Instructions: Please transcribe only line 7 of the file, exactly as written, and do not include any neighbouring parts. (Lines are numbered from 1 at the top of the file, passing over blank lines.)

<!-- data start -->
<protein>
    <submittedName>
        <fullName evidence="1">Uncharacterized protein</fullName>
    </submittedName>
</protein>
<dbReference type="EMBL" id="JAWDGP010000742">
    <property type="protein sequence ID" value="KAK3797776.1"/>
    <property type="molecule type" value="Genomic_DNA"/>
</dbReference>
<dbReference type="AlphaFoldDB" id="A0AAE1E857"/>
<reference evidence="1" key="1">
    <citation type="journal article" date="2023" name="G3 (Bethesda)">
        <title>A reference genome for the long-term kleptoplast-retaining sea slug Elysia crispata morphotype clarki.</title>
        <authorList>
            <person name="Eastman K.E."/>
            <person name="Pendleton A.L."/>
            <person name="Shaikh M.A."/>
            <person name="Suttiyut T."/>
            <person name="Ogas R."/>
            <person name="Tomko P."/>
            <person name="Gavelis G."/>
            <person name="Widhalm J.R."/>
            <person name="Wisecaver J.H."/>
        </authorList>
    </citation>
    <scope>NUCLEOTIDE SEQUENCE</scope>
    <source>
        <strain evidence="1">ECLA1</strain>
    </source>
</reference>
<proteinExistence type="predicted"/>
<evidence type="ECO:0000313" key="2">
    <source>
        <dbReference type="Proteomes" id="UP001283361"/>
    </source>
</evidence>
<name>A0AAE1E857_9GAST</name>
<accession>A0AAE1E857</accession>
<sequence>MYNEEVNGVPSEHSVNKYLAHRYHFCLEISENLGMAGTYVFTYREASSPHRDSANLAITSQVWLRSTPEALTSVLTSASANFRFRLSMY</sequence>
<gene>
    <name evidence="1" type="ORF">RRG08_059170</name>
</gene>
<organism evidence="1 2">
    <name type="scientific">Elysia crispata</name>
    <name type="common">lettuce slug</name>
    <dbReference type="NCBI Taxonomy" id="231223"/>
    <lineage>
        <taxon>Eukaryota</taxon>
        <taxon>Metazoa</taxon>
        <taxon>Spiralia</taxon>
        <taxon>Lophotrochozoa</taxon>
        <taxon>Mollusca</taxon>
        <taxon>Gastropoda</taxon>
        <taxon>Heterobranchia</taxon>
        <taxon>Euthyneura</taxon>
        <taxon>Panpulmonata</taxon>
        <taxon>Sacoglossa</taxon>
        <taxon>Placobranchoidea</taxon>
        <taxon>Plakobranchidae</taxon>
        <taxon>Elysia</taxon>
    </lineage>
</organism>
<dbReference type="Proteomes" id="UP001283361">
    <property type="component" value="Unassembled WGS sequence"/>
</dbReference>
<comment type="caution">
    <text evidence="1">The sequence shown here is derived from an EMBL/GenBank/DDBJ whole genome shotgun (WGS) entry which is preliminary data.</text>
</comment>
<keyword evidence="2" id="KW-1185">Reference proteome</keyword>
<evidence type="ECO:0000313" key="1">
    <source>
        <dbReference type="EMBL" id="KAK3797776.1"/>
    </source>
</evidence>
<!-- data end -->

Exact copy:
    <property type="protein sequence ID" value="KAK3797776.1"/>